The area around Tukums came under the Teutonic Order rule in 1253, but it is not known exactly when the order decided to erect a castle. Some form of defensive granary could have been created in the third quarter of the 13th century, but the first indirect information about the Tuckum stronghold comes only from the letter of the Livonian master dated to 1381. Directly the castle appears on the list of teutonic strongholds only in 1411. It belonged at that time to the castles directly subordinate to the Livonian masters, so it had little military significance, and was rather the economic background of the Livonian land masters.
In the second half of the fifteenth century castle suffered serious damages during the war between the order and Riga. In 1483, the area around Tuckum was burned by the armies of the townsmen of Riga, who having beaten the teutonic knights near their town, made several further expeditions. Before 1488, the castle was restored, as indicated by the inventories made at that time.
After the fall and secularization of the Livonian branch of the Teutonic Order, the castle belonged to the Duchy of Courland and Semigallia. It did not avoid destruction during numerous Polish-Swedish wars from the first half of the 17th century, but was always rebuilt. Only during the Great Northern War, during the period of considerable impoverishment and depopulation of the surrounding lands, the castle was abandoned and mostly dismantled.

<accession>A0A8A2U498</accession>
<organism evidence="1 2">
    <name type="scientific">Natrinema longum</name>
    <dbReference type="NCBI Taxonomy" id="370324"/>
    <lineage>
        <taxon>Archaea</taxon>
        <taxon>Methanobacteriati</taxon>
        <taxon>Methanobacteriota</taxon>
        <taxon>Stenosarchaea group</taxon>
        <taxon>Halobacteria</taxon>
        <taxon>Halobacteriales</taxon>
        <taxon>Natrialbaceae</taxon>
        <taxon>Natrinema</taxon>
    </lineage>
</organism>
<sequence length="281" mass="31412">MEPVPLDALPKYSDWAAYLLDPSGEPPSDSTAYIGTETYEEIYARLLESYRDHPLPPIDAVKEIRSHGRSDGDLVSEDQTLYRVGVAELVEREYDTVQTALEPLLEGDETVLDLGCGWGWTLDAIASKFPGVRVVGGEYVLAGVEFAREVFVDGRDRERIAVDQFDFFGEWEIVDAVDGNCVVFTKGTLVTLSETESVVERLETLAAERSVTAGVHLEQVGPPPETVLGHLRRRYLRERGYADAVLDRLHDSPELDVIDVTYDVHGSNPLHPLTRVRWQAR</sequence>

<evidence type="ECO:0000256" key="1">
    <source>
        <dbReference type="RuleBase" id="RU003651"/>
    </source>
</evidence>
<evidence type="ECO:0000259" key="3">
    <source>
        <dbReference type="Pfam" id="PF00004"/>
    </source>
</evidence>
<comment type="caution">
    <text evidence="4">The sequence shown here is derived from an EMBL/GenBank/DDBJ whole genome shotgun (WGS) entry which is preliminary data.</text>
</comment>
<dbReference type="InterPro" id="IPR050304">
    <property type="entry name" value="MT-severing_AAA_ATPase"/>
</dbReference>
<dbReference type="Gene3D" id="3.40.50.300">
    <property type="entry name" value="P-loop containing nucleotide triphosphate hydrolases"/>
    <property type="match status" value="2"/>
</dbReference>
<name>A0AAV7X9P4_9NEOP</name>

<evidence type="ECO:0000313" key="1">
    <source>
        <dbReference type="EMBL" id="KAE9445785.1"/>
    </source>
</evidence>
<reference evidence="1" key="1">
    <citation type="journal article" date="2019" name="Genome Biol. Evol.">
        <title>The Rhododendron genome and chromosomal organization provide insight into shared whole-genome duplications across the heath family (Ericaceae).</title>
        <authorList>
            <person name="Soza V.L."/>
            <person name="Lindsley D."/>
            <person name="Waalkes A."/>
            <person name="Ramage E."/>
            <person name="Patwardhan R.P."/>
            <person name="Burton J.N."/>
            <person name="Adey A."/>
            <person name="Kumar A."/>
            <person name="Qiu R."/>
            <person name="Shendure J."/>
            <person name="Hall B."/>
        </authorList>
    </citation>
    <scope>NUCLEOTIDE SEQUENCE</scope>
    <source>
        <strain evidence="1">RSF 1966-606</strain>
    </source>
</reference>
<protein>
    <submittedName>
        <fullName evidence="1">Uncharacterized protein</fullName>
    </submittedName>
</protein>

The castle consisted of a single rectangular courtyard and a defensive wall measuring 51 x 40 meters with an oblong, approximately 10-meter wide building on the west side and at least one tower or building with a form similar to the tower in the north-west corner. The original height of the castle walls was about 7.5 meters. The tower was built on a square plan with sides of 11.5 x 11.5 meters with walls 1.6 meters thick.
The castle had relatively weak fortifications and not too extensive residential and representative buildings. It was characterized by a spacious courtyard, typical of the so-called “wayside castle” castles, where merchant carts, supply wagons and military units could find shelter, and where wooden or half-timbered economic facilities could be located.
Currently, the only significant remnant of the castle is the rebuilt, three-story tower, and the majority of the fortress area is occupied by the buildings of the modern town. The tower houses a local historical museum.
Borowski T., Miasta, zamki i klasztory. Inflanty, Warszawa 2010.
Tuulse A., Die Burgen in Estland und Lettland, Dorpat 1942.